NRES Committee Yorkshire & The Humber Sheffield, Yorkshire and the Humber REC Office, 21/04/2011, ref: m11/YH/0075
Non-randomised qualitative observational study
Primary study design
Secondary study design
Patient information sheet
Not available in web format, please use the contact details below to request a patient information sheet
Type 1 diabetes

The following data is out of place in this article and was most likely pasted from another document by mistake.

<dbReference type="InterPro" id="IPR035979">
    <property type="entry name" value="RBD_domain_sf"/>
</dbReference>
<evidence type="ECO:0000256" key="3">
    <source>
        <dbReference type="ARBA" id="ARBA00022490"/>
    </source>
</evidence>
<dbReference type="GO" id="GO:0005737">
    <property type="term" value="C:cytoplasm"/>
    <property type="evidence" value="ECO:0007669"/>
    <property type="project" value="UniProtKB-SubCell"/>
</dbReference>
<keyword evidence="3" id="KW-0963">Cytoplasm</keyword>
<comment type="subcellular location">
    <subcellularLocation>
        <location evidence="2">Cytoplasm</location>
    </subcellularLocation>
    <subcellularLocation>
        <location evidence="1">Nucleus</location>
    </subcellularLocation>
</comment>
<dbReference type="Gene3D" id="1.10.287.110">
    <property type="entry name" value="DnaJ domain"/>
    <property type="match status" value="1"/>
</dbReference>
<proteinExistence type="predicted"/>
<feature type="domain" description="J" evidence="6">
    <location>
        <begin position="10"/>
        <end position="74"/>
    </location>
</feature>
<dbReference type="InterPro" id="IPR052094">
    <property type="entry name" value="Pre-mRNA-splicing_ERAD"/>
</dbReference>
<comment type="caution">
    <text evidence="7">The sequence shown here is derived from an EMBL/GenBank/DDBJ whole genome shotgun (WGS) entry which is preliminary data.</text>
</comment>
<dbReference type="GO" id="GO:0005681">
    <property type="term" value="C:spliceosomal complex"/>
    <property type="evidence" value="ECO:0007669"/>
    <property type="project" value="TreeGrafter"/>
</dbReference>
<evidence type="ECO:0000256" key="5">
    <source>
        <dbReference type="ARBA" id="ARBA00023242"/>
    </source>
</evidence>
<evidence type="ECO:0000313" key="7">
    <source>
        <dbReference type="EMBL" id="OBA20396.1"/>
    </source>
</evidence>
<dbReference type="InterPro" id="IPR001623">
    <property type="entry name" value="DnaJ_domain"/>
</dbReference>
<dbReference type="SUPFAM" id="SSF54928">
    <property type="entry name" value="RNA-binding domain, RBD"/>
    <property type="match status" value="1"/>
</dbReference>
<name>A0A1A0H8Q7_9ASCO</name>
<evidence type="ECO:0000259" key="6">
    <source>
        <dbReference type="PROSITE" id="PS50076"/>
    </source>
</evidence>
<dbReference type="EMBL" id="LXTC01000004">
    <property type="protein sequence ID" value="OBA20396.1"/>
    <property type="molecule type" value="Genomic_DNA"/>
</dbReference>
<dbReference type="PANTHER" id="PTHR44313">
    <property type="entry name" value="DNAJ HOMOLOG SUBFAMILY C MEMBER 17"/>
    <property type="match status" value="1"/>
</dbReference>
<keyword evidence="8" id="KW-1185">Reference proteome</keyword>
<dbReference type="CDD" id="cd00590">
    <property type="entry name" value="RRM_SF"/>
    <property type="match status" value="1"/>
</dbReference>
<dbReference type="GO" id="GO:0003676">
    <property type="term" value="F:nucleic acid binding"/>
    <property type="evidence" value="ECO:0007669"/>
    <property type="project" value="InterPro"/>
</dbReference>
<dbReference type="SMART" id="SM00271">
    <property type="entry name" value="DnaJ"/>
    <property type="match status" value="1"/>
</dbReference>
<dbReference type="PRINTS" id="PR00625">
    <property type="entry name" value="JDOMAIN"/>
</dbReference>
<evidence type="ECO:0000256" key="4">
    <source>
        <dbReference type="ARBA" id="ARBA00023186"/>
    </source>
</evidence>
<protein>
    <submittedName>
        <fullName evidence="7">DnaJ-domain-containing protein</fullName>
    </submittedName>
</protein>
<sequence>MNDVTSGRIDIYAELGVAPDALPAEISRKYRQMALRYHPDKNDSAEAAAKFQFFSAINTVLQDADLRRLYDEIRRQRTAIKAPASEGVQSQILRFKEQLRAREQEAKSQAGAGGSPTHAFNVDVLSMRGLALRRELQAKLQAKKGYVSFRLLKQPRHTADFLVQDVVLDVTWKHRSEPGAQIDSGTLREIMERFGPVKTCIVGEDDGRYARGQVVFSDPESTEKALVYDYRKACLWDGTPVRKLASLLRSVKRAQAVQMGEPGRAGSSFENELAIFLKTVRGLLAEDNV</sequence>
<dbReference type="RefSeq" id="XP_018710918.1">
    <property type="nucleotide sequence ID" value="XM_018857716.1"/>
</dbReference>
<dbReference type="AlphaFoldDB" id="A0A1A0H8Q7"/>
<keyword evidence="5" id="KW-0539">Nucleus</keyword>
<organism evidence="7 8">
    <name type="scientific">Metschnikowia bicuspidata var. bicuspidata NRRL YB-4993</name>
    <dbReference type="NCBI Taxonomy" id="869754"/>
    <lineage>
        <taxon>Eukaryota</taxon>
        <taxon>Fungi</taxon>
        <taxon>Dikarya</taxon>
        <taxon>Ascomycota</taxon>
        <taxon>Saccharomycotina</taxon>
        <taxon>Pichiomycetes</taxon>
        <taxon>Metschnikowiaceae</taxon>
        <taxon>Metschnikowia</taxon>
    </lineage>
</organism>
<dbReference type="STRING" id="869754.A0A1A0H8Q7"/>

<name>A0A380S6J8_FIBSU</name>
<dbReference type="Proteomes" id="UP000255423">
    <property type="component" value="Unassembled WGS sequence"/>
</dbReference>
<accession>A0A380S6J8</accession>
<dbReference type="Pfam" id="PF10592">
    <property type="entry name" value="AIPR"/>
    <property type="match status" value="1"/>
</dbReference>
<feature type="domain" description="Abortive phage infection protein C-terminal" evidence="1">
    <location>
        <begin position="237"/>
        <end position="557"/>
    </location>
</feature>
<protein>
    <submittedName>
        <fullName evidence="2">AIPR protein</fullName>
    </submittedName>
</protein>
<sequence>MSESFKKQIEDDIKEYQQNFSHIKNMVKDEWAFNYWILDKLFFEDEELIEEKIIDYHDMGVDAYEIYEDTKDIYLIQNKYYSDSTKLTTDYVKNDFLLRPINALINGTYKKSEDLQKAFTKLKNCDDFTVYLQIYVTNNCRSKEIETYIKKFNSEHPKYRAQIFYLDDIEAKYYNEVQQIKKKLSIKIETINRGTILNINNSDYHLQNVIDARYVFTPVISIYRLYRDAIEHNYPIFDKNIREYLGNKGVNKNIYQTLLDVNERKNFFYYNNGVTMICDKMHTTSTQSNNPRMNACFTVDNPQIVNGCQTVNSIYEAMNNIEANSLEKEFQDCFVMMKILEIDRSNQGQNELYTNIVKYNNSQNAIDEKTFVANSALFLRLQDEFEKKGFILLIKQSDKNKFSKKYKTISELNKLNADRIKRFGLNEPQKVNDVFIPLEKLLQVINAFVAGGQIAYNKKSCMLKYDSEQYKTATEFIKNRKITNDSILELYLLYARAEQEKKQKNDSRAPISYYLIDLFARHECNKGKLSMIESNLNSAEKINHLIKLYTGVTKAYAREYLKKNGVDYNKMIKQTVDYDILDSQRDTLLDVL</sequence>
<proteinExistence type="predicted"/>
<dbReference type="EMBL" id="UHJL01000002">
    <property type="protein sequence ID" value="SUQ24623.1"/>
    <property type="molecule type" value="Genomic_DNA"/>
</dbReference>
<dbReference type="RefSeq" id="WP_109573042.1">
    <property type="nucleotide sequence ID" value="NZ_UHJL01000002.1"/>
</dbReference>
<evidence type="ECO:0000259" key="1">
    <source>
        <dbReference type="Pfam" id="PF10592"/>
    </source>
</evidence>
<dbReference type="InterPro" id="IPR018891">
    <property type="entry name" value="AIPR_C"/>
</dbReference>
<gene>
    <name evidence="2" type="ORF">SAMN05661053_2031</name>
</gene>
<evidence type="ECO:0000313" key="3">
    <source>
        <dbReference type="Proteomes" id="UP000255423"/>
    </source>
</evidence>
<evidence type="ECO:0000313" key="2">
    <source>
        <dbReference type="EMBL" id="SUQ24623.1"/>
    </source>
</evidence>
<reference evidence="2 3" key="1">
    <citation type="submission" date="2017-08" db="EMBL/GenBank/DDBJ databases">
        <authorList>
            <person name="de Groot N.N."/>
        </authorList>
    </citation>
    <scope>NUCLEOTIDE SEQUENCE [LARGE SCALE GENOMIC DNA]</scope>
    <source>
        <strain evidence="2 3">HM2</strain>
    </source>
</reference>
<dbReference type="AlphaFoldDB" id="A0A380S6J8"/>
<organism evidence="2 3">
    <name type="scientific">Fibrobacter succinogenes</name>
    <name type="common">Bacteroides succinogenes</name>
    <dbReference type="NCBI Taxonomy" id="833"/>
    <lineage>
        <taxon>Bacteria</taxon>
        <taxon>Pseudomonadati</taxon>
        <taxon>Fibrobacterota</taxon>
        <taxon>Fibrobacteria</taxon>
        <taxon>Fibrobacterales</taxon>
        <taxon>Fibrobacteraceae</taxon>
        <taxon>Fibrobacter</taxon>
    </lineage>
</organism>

Two DAFNE centres in UK will be involved in this study. Professor Simon Heller is lead consultant involved in this study based in the University of Sheffield and Dr Ian Lawrence is lead Consultant Diabetologist in University Hospitals, Leicester. All aspects of one course in each of these centres will be observed by the PhD researcher (Mary Clare O' Hara), including how the course is delivered, where the course is delivered, and formal and informal interactions between course participants and educators. These data will be in the form of detailed descriptive fieldnotes, accompanied by any additional comments made by the researcher. This observational material will be used to inform the issues and areas explored with participants and educators in their interviews, and to contextualise and enhance interpretation of their interview responses. A DAFNE course runs Monday to Friday from approximately 9am to 5pm. Educators and patients will be contacted approximately 12 weeks prior to their commencement on the DAFNE programme and asked to provide written consent for their course to be observed. Centre, educator and patient will be anonymised.